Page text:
NEWS
December 28, 1992
The world now knows that President Bush dispatched U.S. troops to Somalia without reaching a clear understanding with United Nations Secretary General Boutros Boutros-Ghali about what their mission would be. As a result, there are open disputes about how long U.S. forces should stay, how extensive should be their area of responsibility, whether they should try to disarm Somali marauders, what role they should fulfill in re-establishing governmental authority...
NEWS
December 23, 1993
U.N. Secretary General Boutros Boutros Ghali's visit to North Korea should reinforce the message that Security Council action will come next year if the Pyongyang regime continues to rebuff international inspection of its nuclear facilities. American officials, who have had their differences with the United Nations leader, are less than enthusiastic about his entry into these intricate negotiations. But since this enhances Mr. Boutros Ghali's image of independence, it may strengthen his hand in his talks with the North Koreans.
NEWS
By NEW YORK TIMES NEWS SERVICE | September 2, 1996
WASHINGTON -- The Clinton administration vowed yesterday to punish Saddam Hussein for Iraq's military thrust into the Kurdish enclave in northern Iraq, and U.N. Secretary-General Boutros Boutros-Ghali suspended the recent agreement to allow Iraq to sell oil to raise cash for food and medicine.On a day full of diplomatic contacts in which the Clinton administration kept all of its options open, there were indications last night that the United States had stepped up military activity even further in the region.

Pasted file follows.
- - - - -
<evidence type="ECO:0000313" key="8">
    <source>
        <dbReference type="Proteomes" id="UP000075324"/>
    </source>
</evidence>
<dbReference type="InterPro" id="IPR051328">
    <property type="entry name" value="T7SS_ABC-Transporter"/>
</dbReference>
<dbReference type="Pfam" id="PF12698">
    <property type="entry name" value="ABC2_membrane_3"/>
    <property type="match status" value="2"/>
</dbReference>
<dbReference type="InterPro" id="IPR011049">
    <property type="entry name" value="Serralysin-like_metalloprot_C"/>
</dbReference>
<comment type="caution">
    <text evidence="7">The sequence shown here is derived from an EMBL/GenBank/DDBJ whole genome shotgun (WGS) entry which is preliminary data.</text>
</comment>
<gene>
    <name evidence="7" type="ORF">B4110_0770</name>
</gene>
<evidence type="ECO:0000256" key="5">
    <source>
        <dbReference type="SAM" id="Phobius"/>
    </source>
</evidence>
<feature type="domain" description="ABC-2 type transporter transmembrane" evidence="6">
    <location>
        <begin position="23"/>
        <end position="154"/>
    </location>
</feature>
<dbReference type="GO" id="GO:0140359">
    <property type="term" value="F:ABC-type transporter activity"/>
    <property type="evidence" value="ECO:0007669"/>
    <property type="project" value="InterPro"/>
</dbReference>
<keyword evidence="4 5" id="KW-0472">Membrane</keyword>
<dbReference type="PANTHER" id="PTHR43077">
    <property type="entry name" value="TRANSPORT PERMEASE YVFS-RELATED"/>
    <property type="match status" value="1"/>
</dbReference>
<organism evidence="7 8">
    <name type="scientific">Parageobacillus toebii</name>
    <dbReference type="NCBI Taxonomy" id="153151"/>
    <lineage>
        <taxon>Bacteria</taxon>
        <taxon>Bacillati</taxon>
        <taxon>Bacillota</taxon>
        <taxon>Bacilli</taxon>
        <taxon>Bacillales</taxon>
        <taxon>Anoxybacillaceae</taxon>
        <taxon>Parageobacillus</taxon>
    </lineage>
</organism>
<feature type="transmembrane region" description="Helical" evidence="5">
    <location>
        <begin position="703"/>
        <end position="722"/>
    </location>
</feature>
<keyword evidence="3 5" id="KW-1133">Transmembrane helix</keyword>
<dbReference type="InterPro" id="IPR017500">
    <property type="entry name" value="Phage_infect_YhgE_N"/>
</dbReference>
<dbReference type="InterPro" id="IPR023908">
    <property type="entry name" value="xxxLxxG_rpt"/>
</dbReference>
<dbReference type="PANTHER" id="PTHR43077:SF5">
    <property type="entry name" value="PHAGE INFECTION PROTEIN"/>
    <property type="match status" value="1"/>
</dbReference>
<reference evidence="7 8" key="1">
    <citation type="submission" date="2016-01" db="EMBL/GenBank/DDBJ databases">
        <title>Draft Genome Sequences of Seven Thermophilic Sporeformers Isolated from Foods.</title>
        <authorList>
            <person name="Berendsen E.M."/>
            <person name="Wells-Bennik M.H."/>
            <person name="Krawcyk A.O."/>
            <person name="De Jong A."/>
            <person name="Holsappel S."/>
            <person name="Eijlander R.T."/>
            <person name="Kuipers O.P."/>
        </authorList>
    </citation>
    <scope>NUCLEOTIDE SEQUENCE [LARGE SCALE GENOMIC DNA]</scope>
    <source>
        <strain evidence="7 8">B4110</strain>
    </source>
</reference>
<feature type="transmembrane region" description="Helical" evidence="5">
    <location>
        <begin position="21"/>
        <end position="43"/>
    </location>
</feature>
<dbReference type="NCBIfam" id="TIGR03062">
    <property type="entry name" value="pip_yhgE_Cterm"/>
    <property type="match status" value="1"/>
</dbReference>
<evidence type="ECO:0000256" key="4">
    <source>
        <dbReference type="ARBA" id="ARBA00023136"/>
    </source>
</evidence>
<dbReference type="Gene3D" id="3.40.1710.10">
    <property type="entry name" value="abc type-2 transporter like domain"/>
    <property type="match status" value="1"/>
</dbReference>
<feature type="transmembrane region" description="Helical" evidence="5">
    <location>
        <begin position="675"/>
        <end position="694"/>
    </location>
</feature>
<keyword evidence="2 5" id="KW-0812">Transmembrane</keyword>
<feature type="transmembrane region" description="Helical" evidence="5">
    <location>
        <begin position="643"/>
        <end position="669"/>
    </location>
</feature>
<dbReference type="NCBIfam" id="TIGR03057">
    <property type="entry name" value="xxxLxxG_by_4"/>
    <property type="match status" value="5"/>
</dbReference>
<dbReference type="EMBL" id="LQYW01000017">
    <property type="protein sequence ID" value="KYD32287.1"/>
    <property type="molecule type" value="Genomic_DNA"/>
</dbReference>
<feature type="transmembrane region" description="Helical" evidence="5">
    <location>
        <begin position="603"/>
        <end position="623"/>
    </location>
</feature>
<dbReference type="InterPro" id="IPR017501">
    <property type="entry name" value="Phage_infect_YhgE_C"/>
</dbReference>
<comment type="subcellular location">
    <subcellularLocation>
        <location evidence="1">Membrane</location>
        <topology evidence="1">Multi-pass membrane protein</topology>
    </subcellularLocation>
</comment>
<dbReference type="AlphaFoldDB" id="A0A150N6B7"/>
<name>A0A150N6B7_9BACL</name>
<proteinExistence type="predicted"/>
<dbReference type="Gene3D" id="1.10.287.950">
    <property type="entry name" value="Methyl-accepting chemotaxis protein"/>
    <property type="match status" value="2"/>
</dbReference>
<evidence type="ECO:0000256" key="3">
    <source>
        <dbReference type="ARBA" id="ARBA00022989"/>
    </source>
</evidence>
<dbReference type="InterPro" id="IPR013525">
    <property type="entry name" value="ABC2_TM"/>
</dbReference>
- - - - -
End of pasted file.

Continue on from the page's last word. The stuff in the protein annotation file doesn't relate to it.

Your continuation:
NEWS
By Newsday | January 27, 1993
UNITED NATIONS -- Secretary-General Boutros Boutros-Ghali has asked the Security Council to "take whatever measures are required" to force Israel to rescind the Deportation of nearly 400 Palestinians from the occupied territories, triggering a behind-the-scenes diplomatic frenzy here that could embarrass the Clinton administration.In an unusually blunt report that employs language similar to that used in dealing with Iraqi aggression in the Persian Gulf, Mr. Boutros-Ghali said that a monthlong effort to seek compliance with a Security Council resolution ordering Israel to return the Palestinians to their homes had been frustrated.
NEWS
By NEW YORK TIMES NEWS SERVICE | September 2, 1996
WASHINGTON -- The Clinton administration vowed yesterday to punish Saddam Hussein for Iraq's military thrust into the Kurdish enclave in northern Iraq, and U.N. Secretary-General Boutros Boutros-Ghali suspended the recent agreement to allow Iraq to sell oil to raise cash for food and medicine.On a day full of diplomatic contacts in which the Clinton administration kept all of its options open, there were indications last night that the United States had stepped up military activity even further in the region.
NEWS
By NEW YORK TIMES NEWS SERVICE | August 25, 1996